# buffer solution question A2

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#1
for the 2 question in equlibrim, if we had OH- ions eg OH- reacts with H+ and make H20 but this H+ IS being used up so the equilbirum shifts to the right why though? if H+ is being used up the EQ should move to the left where CH3COOH is being broken down to make H+ not to the right where H+ is reacting with CH3COO- to make CH3COOH
Last edited by interlanken-fall; 1 month ago
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1 month ago
#2
I can’t see the question but shifting to the right means more product made I think you’ve got shifting to the right hand side and left hand side confused
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#3
(Original post by Hellllpppp)
I can’t see the question but shifting to the right means more product made I think you’ve got shifting to the right hand side and left hand side confused
let me get a screenshot and explain my question
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#4
(Original post by interlanken-fall)
let me get a screenshot and explain my question
here so if we add OH- it reacts with NH4+ and forms NH3 AND H20, so the equilibrium shifts to the left, I understand this as we get more h20 and nh3 it goes to the left which is the reaction where it is broken down creating more NH4+ and OH-.

if we add H+ it reacts with the OH-, however it says the eqilbirum moves to the right to replace the OH- but why though? shouldn't it move to the left as the left is where NH3 and H20 react to form more OH- and NH4+ ions? so why does it move to the right then left
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1 month ago
#5
(Original post by interlanken-fall)
if we add H+ it reacts with the OH-, however it says the eqilbirum moves to the right to replace the OH- but why though? shouldn't it move to the left as the left is where NH3 and H20 react to form more OH- and NH4+ ions? so why does it move to the right then left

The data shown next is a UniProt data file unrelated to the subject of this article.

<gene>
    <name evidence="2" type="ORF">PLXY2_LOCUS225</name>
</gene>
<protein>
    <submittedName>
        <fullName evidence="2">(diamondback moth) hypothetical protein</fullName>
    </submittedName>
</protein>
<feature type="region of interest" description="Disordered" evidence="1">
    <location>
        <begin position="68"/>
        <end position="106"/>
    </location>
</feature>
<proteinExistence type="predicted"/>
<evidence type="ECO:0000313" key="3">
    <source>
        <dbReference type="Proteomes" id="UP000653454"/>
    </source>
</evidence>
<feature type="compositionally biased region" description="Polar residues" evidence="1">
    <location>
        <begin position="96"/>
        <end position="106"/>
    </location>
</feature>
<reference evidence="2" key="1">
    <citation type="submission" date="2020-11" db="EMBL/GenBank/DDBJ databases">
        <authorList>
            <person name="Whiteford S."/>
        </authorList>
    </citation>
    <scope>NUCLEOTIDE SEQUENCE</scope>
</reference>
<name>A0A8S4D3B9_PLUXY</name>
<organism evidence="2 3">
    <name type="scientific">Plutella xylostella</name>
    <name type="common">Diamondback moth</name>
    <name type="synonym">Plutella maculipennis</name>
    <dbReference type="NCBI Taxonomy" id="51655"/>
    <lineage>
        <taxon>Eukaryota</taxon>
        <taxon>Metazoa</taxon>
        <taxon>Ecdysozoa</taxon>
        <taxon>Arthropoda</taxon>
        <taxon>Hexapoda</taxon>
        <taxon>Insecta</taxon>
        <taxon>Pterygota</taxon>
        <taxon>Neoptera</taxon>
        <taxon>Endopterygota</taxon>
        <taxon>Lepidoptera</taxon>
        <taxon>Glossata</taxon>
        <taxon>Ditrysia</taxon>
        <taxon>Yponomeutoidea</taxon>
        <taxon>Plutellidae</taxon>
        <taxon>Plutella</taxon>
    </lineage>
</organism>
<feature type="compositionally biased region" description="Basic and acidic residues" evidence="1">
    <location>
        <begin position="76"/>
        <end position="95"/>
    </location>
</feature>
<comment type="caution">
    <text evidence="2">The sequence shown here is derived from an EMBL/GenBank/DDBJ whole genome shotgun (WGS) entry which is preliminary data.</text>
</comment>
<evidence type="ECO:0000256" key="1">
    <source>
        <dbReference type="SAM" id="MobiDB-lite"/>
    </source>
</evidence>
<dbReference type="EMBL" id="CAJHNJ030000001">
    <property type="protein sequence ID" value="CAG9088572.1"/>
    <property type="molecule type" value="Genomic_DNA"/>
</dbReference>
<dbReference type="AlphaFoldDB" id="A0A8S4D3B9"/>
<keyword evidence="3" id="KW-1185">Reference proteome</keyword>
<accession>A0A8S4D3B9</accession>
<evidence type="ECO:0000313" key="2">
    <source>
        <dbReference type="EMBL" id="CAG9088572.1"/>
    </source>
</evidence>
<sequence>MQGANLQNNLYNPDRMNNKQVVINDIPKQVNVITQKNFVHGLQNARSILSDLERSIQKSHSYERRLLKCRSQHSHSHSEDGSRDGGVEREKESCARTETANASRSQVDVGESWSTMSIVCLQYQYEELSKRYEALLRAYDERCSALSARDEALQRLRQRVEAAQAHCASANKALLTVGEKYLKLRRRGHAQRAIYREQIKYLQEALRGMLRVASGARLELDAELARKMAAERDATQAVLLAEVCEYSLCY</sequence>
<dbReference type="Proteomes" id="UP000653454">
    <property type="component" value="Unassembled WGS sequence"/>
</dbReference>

Moving to the right means NH3 and H20 react to form more OH- and NH4+ ions

When you say shift to right/left it means produce more of whatever is on the side your shifting towards.
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#6
(Original post by Hellllpppp)
Moving to the right means NH3 and H20 react to form more OH- and NH4+ ions

When you say shift to right/left it means produce more of whatever is on the side your shifting towards.
I have another question in the screenshot there's a high conc of NH3 as it dissociates weakly, why does it say equilibrium lies way over to the left? should it be on the right as the conc of nh4 and oh are low?
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1 month ago
#7
(Original post by interlanken-fall)
I have another question in the screenshot there's a high conc of NH3 as it dissociates weakly, why does it say equilibrium lies way over to the left? should it be on the right as the conc of nh4 and oh are low?
If it lies on the left that means there’s more of what’s on the left just like if you shift to the left you produce more of what’s on the left.
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#8
(Original post by Hellllpppp)
If it lies on the left that means there’s more of what’s on the left just like if you shift to the left you produce more of what’s on the left.
shouldnt it lie to the right so it can make the conc of nh4 and oh higher? so it can be equal to nh3?
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1 month ago
#9
(Original post by interlanken-fall)
shouldnt it lie to the right so it can make the conc of nh4 and oh higher? so it can be equal to nh3?
When the position of equilibrium shifts you do it to oppose a change rather than make each side equal.

“Lie” isn’t talking about shifting the position of equilibrium (le chatliers principal), when at equilibrium the concentration of nh4+ and oh- are just low as the ammonia is a weak base as the lone pair of electrons isnt very available for protonation. This means the Kc value is small.
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#10
(Original post by Hellllpppp)
When the position of equilibrium shifts you do it to oppose a change rather than make each side equal.

“Lie” isn’t talking about shifting the position of equilibrium (le chatliers principal), when at equilibrium the concentration of nh4+ and oh- are just low as the ammonia is a weak base as the lone pair of electrons isnt very available for protonation. This means the Kc value is small.
so due to the fact that nh3 has a higher conc initially the equilibrium will be on the left with it
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1 month ago
#11
(Original post by interlanken-fall)
so due to the fact that nh3 has a higher conc initially the equilibrium will be on the left with it
Yep
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